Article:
Ledes from the Land of Enchantment

New Mexico State addressing practice football field

LAS CRUCES – The New Mexico State football team has been conducting fall camp practices at Aggie Memorial Stadium.

Jerry Kill’s team also had spring practice in the stadium, but the August temperatures in Las Cruces and field turf are not ideal for practice compared to cooler temperatures in the spring.

The Aggies hope to be able to return to the grass practice field behind the stadium within the next two weeks, as years of wear and tear made it an unsafe playing surface.

“To fix something like that takes time and unfortunately it’s not ready yet, so we are on 110 (degree) turf,” Kill said. “It’s part of changing things and I think people are working to do that. I would rather have it done right, instead of not right.”

Kill’s predecessor, Doug Martin, had pointed out the issues on the practice field in previous seasons.

“Everybody was aware of the complaints from before and rightly so,” Kill said. “We are trying to get everything fixed and get through this season and then address it. We are working together to get on it as fast as we can.”

In May, NM State athletics director Mario Moccia enlisted an in house expert to help bring the practice field back to life. Moccia first became aware of Bernd Leinauer, Regents Professor and turfgrass Extension specialist in the College of Agricultural, Consumer and Environmental Sciences, while looking to make improvements inside Presley Askew Field.

The New Mexico State football practice field behind Aggie Memorial Stadium is nearly ready for use after a restoration process since May.

“I’m also a professor at the university, but my job is to offer my expertise and help anybody and everybody in the state that has a problem, whether it’s a grass field, a golf course, or even a home owner and some people need more help or less help,” Lainauer said.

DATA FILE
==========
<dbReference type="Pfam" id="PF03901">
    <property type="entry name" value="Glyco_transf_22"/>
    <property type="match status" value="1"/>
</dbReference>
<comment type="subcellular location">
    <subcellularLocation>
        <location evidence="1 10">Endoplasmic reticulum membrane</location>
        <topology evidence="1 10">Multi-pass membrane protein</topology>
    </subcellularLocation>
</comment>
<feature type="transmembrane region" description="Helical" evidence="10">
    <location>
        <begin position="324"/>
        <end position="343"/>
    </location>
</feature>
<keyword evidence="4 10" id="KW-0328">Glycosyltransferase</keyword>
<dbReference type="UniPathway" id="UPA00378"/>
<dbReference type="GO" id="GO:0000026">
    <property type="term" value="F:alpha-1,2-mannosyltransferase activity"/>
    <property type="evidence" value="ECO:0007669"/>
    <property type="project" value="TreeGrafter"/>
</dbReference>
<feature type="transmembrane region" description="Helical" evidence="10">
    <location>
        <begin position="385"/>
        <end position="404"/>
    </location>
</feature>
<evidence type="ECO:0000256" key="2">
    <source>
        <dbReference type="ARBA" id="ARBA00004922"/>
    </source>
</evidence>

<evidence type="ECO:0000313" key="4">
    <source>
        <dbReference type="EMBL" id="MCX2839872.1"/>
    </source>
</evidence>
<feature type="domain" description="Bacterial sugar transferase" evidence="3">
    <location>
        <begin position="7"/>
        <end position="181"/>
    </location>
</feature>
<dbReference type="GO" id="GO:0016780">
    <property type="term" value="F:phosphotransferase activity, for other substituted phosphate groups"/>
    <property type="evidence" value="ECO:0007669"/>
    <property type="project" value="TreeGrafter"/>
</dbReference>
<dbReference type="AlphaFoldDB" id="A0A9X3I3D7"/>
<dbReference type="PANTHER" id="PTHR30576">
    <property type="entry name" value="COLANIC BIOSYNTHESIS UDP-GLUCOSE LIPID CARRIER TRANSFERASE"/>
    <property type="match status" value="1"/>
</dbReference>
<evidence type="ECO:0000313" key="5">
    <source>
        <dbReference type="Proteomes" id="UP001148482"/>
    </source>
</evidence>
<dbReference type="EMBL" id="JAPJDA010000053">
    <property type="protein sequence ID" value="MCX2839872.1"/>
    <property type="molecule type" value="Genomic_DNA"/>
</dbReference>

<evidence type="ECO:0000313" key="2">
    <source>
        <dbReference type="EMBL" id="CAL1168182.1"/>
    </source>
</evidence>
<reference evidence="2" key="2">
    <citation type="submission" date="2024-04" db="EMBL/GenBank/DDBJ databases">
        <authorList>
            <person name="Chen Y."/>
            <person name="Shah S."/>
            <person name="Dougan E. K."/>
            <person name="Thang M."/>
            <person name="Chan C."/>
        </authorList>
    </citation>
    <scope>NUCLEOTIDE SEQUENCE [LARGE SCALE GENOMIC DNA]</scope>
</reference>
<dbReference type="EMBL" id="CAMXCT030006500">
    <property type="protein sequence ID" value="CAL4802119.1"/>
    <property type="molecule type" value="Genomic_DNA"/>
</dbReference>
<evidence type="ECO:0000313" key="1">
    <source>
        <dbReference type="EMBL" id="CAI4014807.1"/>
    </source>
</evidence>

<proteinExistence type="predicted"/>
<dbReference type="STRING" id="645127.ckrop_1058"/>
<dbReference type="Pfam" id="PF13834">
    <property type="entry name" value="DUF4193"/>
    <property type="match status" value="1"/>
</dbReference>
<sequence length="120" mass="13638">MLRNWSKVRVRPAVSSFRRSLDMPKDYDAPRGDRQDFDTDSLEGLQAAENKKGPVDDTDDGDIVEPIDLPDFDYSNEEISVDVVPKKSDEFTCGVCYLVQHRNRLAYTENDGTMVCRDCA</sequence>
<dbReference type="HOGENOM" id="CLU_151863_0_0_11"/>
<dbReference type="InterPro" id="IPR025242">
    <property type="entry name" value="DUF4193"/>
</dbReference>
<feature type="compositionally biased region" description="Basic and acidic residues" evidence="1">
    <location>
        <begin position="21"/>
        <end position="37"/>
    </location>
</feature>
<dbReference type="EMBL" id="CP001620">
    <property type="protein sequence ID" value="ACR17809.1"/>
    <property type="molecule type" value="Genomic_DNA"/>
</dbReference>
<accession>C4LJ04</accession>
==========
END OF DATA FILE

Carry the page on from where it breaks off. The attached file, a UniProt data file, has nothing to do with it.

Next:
“(The practice field) was in poor condition and I tried to help as much as possible and bring it back to where athletes can practice safely, and it will also match the fields if and when they travel to play against teams, who play on grass.”

Moccia first enlisted Lainauer’s help in Presley Askew Field. It was during another study before installing field turf at Presley Askew Field, where Lainauer said the temperature on the turf could reach up to 160 degrees Fahrenheit.

While temperatures inside AMS expose players to hydration related issues, it was still preferable to a practice field that Lainauer called, “unplayable.”

The campus Facilities and Services Department performs maintenance across the university. But as is the case in many departments, lack of staffing, equipment and resources make maintaining a Division I practice field, or a soccer field, nearly impossible.

Lainauer said the practice field was uneven, and since the goalposts are fixed in the same position, years of painting hash marks caused grass to not grow in those areas.

“I made some suggestions of what could be done,” Lainauer said. “Facilities and Services knows what should be done, but they can’t always get it done if they don’t have the equipment, staff or resources.”

The first step was to level the field by fraise mowing the area, which removes the top three or four inches of turfgrass and soil, but leaves enough of the Bermuda grass at the base to regrow.

“It was so uneven that it was a drastic measure,” Lainauer said.

To address the areas where grass stopped growing where the field was painted, new sod was laid down, and the whole field was top dressed, where sand is added to help level the field.

“The yardage lines were always in the same place and were so ingrained, the fieldgrass was not growing,” Lainauer said. “It’s not toxic, but year after year applied in the same spot with levels of paint, nothing will grow anymore.”

Next on the list will be irrigation, fertilization and maintenance once the field is back in use. Lainauer said the practice field is actually too small to be irrigated correctly, and that some areas would be overwatered as the irrigation system is currently constructed.

“If you don’t irrigate properly, nothing grows,” Lainauer said. “We have to still address the irrigation system. It’s very likely outdated and needs to be replaced.

“There is quite a list of maintenance and improvements. Some we can do and there are some that we still can’t do. Athletics is just one part of the campus, so there has to be a good compromise.”

The ultimate goal, Kill said, is to install a second grass practice field before next fall as an indoor or covered practice facility carries a substantial price tag.

Meanwhile, the Aggie Memorial Stadium field turf, installed in 2014, will be replaced following the season with the $1.75 million in capital outlay funds the athletics department received for the project.

“Our people all understand on campus that with college football, as hot as it is here, we would like to have to four practice fields,” Kill said. “If we can get two here eventually, that is a good thing. We just need two that we can work on.

“Right now, we will live with what we have and not make excuses and take what we got and try to win some games.”

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